Wake versus Waken versus Awake versus Awaken

While editing an eBook, I stumbled over the “wake versus awake” dilemma. The sentence was “he’ll go into a sleep from which he’ll never waken.” This was my first suggestion. Then I stopped and thought: should I have used “awaken?” I thought all three words meant the same thing. Not quite – each word has different slivers of meaning. I looked up awaken in the dictionary and got this definition: cause to stop sleeping, rouse from a deep sleep. It carried a literary meaning, too, so awaken wasn’t the word I wanted. Didn’t think it would get so confusing.

Let’s look at the four words and what they really mean. It gets more interesting when you examine their past tenses. All of these words can be used transitively or intransitively. I’ve used some of my best curse words struggling through this conundrum. Is it wakened or woken? I sometimes wish I had a cheat sheet for all my issues with grammar.

Events in Barbara Custer's City of Brotherly Death caused the zombies to awaken.

Has this zombie awakened, woke, or wakened? Either way, he’s dangerous.

Awaken (past: awakened, have awakened)

Transitive: rouse from a deep sleep. Example: The onslaught of zombies awakened Alexis’ warrior instinct.

Intransitive: to arise or spring into existence. Example: I awakened during the night when I heard the scratching.

Awake (past: awaked or awoke; have awaked, have awoken)

Transitive: To rouse (someone or something) from sleep. The alarms awaked (or awoke) him from a deep sleep.

Intransitive: To come out of the state of sleep. Example: The zombie awakes and he’s getting hungry. Very hungry.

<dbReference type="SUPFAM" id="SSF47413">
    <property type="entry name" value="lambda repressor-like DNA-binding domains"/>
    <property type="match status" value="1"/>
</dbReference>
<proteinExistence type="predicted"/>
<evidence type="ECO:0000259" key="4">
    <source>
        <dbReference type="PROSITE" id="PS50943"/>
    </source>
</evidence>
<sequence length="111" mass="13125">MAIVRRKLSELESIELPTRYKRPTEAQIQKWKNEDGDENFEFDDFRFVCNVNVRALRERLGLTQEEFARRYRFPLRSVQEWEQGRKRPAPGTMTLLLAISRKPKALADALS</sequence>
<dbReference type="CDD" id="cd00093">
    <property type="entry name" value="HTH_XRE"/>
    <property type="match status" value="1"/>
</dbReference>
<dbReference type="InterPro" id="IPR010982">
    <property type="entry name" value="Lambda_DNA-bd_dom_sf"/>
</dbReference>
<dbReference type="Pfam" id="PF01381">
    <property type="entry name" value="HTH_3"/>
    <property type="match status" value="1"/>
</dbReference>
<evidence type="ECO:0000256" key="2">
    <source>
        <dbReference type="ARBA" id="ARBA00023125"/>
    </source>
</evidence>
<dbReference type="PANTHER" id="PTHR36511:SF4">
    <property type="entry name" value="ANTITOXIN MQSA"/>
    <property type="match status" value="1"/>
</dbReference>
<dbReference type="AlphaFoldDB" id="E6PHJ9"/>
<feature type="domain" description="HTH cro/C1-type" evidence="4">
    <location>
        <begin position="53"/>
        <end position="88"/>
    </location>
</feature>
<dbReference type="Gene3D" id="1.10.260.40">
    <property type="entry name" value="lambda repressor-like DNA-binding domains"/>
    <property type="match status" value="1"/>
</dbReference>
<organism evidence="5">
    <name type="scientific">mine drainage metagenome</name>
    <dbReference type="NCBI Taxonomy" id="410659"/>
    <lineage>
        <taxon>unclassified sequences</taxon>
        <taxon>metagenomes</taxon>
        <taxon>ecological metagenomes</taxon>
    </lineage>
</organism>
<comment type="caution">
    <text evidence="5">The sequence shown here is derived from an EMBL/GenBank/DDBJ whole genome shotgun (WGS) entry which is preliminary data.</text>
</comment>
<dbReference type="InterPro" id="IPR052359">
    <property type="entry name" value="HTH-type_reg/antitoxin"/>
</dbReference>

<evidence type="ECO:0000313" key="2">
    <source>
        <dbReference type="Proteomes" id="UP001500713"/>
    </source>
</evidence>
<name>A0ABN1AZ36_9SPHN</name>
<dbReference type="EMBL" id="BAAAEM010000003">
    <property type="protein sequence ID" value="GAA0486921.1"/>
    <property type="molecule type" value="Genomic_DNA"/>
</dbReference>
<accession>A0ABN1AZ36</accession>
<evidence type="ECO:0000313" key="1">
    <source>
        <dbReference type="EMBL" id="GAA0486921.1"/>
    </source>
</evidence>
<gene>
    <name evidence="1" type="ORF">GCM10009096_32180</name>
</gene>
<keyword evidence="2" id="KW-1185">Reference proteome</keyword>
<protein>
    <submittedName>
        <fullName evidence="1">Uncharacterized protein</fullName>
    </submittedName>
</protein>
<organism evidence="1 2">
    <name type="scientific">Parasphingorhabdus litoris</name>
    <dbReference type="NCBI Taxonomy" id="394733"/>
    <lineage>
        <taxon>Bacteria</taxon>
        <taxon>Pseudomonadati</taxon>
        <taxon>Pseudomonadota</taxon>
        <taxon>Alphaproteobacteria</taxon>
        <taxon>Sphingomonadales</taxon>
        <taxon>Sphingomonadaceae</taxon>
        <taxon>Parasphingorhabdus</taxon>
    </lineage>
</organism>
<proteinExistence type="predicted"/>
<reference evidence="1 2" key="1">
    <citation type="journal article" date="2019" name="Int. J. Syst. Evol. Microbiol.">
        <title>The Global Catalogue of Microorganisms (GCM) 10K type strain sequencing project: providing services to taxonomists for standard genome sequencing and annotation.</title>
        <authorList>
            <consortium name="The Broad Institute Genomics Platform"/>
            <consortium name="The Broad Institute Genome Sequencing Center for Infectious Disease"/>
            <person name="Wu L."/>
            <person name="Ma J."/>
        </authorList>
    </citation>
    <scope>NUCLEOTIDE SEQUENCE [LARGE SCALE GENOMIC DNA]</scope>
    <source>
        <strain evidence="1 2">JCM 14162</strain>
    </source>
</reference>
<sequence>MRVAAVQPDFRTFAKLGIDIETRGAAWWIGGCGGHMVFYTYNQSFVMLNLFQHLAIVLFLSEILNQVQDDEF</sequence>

Wake (past: waked or woke; have waked or woken)

Transitive: to make alert. Example:  The shushing sounds of the balloons woke her gently.

Intransitive: to stop sleeping or remain awake. When the zombie woke, he bit the nearest person.

Waken (wakened or have wakened)

Transitive: to rouse (a person or animal) from sleep. Example: The poisonous chemical wakened the zombie.

Intransitive: to wake; stop sleeping; to become awake. Alexis wakened during the night after a bad dream.

Looking at these definitions, I have my choice of verbs. I went with “waken,” but I could have used “awaken” or “wake.” Wake, wake up, and waken are the most commonly used words to describe rousing a sleeper. Awake and awaken carry a literary and theologian connotation that wake and waken does not. Examples: The teacher’s methods awakened creativity within me. The sinner awakened to his misdeeds. Another important difference: for past tense, always use the weak standard with awaken and waken. So it’s awakened, have awakened, but never awokened; and wakened, have wakened, respectively.

Do you find yourself struggling with look-alike words?


One randomly drawn commenter will receive a signed copy of Steel Rose and a $10 GC for Starbucks.



Also click on the red links on the bottom – these are the links to fellow members of the Coffinhop.  This Coffinhop will run October 24 to 31, including the release of Coffinhop: Death by Drive-in to benefit Litworld.org.


  • Subscribe to Blog via Email

    Enter your email address to subscribe to this blog and receive notifications of new posts by email.

    Join 666 other subscribers